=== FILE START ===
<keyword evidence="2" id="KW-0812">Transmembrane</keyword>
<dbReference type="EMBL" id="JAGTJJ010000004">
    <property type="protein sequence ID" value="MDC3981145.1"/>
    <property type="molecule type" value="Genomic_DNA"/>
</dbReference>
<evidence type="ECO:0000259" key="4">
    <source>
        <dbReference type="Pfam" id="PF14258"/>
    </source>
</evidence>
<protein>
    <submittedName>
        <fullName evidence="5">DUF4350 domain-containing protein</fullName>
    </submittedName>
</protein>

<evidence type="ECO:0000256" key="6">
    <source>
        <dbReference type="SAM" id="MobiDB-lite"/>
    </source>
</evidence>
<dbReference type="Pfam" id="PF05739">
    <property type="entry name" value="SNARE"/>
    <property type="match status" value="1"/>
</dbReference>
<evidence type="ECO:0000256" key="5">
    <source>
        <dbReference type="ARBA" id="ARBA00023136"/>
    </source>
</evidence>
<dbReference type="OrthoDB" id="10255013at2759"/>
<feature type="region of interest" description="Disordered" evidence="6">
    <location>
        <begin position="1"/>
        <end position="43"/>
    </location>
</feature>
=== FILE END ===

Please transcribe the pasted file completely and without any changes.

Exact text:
<keyword evidence="2" id="KW-0812">Transmembrane</keyword>
<dbReference type="EMBL" id="JAGTJJ010000004">
    <property type="protein sequence ID" value="MDC3981145.1"/>
    <property type="molecule type" value="Genomic_DNA"/>
</dbReference>
<evidence type="ECO:0000259" key="4">
    <source>
        <dbReference type="Pfam" id="PF14258"/>
    </source>
</evidence>
<protein>
    <submittedName>
        <fullName evidence="5">DUF4350 domain-containing protein</fullName>
    </submittedName>
</protein>

<evidence type="ECO:0000256" key="6">
    <source>
        <dbReference type="SAM" id="MobiDB-lite"/>
    </source>
</evidence>
<dbReference type="Pfam" id="PF05739">
    <property type="entry name" value="SNARE"/>
    <property type="match status" value="1"/>
</dbReference>
<evidence type="ECO:0000256" key="5">
    <source>
        <dbReference type="ARBA" id="ARBA00023136"/>
    </source>
</evidence>
<dbReference type="OrthoDB" id="10255013at2759"/>
<feature type="region of interest" description="Disordered" evidence="6">
    <location>
        <begin position="1"/>
        <end position="43"/>
    </location>
</feature>